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Creating a constant flow of work is always at the top of every photographer’s mind. We’ve put together some ideas to help you get more clients now.

365° Marketing 

As Thomas Jefferson eloquently stated “I’m a great believer in luck, and I find the harder I work the more I have of it.” Always be promoting and when a potential client has a need, you’ll be at the top of their mind. (1)

Find Your Niche

Make yourself stand out from the pack by perfecting your skills in one area. Great with kids? Have a portfolio of the perfect pour shots? 

See more: Photography Niches: Importance of Exploration

Build Relationships with Social Media

Instagram and Pinterest are the ultimate platforms for getting work noticed. Search for contacts from your ideal clients and be sure to interact often.

Optimize Your Website

Content is King

Who are your clients and what information are they seeking before deciding to hire you? Rewrite your content to ensure the correct message is getting through.(2)

Become an SEO Guru

Use free tools such as Google Keyword tool to find a phrase for which you want to be ranked (ex Miami portrait photographer). Work this phrase into your site’s content and aim for 2-3 mentions per page.

Use Multiple Direct Mail Channels

Build a Mailing List

Find association or trade buildings in your area (such as the D&D Building in New York). Their websites list tenants’ contact information. Be sure to call first to make sure they are open to receiving your information. 

Email Marketing

If you’re going to do a newsletter make sure the content is unique and relevant to avoid unsubscribers down the road. Start off with a quarterly issue to test the waters. If you don’t have time to write if yourself, look for a qualified writer on sites such as Elance or Craigslist. Offering discounts and coupons through both platforms will help you test to see what type of content is working. 


Use Vistaprint to create a low-cost, 5” x 8” glossy postcard featuring your best shots. Mail to your potential client list and always carry some with you to hand out.


The rise of self-publishing in the past few years makes it easier than ever to create a customized book for your work. Try using sites such as Blurb and Adorma Pix. If you’re a Mac user, Apple iPhoto offers a wide selection of styles and sizes to choose from. While postcards or eblasts act as reminders, your photobook will be a “keeper” for clients to have at the ready when searching for a potential photographer.(2)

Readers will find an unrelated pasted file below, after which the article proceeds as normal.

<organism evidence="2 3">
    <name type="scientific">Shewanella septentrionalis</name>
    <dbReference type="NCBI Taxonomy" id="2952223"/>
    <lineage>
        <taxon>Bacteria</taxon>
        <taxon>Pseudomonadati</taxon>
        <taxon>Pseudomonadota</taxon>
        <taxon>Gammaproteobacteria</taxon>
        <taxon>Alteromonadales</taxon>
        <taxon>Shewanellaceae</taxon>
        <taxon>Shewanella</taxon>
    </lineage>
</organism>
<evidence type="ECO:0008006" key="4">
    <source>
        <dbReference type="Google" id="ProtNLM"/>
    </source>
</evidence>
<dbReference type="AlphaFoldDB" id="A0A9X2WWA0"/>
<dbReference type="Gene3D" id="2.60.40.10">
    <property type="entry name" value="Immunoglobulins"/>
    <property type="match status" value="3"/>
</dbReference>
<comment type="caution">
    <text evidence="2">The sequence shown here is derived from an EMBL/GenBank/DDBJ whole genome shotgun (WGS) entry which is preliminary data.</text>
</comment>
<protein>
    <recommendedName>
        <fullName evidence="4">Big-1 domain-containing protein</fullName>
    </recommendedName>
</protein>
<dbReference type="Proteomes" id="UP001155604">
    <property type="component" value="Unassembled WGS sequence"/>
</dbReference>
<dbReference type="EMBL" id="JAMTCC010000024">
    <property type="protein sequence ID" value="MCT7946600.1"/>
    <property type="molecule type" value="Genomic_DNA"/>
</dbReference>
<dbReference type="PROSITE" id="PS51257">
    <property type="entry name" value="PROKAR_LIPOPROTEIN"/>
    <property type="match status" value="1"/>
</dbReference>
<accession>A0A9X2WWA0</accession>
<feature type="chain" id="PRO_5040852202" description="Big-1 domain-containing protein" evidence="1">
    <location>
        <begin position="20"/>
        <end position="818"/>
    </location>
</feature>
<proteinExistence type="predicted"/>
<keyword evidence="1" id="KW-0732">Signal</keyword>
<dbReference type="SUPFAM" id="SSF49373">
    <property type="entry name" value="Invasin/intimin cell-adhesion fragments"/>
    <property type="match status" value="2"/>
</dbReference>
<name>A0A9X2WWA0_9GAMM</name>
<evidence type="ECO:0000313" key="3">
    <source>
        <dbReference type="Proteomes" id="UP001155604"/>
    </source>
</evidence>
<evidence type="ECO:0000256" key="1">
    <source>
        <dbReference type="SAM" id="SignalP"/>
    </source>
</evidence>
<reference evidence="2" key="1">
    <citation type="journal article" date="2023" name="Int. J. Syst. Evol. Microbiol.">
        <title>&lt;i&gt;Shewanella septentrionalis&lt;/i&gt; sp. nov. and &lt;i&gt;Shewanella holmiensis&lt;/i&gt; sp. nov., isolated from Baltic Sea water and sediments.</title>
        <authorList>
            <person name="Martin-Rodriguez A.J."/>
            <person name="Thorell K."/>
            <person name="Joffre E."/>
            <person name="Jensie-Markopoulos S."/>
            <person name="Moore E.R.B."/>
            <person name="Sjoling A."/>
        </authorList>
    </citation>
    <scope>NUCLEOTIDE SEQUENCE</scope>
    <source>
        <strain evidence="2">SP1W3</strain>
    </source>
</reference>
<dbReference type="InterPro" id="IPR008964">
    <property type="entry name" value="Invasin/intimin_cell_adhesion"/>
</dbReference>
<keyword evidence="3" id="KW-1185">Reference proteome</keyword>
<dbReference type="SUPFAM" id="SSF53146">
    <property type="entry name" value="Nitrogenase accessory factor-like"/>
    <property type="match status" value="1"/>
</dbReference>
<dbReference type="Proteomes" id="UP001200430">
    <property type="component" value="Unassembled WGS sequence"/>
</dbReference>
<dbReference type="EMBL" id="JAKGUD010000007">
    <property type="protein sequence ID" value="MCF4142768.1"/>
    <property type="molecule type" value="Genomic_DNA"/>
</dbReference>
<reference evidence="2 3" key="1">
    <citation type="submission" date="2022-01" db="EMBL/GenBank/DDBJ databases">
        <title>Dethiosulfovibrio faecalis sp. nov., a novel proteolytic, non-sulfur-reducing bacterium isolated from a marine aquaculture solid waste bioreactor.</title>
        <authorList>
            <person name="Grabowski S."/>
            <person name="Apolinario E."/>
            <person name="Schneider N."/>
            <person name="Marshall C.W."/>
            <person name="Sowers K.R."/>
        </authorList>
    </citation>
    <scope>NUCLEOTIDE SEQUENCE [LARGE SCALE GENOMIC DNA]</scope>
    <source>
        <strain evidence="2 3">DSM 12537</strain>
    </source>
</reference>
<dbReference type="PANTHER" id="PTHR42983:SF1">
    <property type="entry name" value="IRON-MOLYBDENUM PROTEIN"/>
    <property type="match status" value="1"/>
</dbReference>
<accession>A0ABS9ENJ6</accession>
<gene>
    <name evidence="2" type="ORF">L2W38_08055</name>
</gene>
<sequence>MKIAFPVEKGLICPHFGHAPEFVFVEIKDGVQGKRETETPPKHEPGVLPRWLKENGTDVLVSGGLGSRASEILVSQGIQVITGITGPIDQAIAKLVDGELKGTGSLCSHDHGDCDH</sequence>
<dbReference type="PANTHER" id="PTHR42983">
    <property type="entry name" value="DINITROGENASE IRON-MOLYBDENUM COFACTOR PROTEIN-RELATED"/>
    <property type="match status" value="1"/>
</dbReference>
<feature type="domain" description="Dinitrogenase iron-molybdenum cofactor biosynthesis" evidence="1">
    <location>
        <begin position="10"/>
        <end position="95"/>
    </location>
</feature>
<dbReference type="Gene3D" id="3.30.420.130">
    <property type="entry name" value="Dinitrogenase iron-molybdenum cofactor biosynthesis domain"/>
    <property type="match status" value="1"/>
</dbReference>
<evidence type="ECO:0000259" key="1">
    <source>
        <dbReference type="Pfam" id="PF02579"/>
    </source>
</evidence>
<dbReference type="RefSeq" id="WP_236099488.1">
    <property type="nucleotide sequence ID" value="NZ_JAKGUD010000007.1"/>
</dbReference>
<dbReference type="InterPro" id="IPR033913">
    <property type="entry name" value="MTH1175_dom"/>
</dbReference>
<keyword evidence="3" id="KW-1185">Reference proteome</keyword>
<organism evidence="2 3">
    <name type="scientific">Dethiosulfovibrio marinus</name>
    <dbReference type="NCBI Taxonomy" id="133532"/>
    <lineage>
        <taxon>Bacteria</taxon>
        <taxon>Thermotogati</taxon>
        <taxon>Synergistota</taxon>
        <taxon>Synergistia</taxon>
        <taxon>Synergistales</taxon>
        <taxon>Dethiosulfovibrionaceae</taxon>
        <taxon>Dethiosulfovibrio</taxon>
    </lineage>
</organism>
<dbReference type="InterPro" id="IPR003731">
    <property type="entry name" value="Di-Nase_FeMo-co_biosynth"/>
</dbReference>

How Do You Show Up Online?

In the marketing biz it’s known as “Online Reputation Management.” Essentially it’s how often and how well you show up in directories and how robust the profiles are.

See more: How to Gain a Following for Your Photography Online

Google Yourself 

What search engine results turn up after a quick Google search of your studio? An alternate approach is to try a site like Yext or Brand Yourself. You can generate an in-depth report that analyzes your reputation internet-wide. For a small fee you can pay sites such as Yext to fix your listings, however you can also do it yourself by devoting just 1-2 hours per week to the project.

See more: Branding Your Photo Studio Effectively

Pick the Top 10

Make a list of the 10 most crucial places you want to be listed such as Google Places, your local Patch site and Manta. 

Do Your Research

Read trade magazines, media columns and websites for the scoop on what pubs have hired new photo editors. They’ll be looking to bring in fresh talent.

Boots on the Ground

Get Talking

Join a local group or association and offer to give a free talk. It’s also a great way to build your direct mail lists.

Drive, Baby, Drive!

Cruise around local business parks in your area. You’ll be surprised by what companies you’ll find and how many need professional imagery.

It may seem overwhelming when it comes to finding and getting clients. Try incorporating just a few of these techniques each month and before you know it you’ll have a full schedule of work every week.

Cheryl Woods

Cheryl Woods is an accomplished photographer, designer and branding consultant with a career spanning 20+ years. Her photographic work includes editorial, fashion, portraiture and product photography for major companies in the consumer products field including QVC and Hanover Direct. She received a B.F.A. in Photography from the University of the Arts and an M.F.A. in Media Design from Full Sail University. Cheryl's work has been exhibited at the Lowes Museum of Art in Coral Gables, FL, The New York Independent Film Festival and the Rosenwald Wolf Gallery in Philadelphia, PA. Check out her website here!


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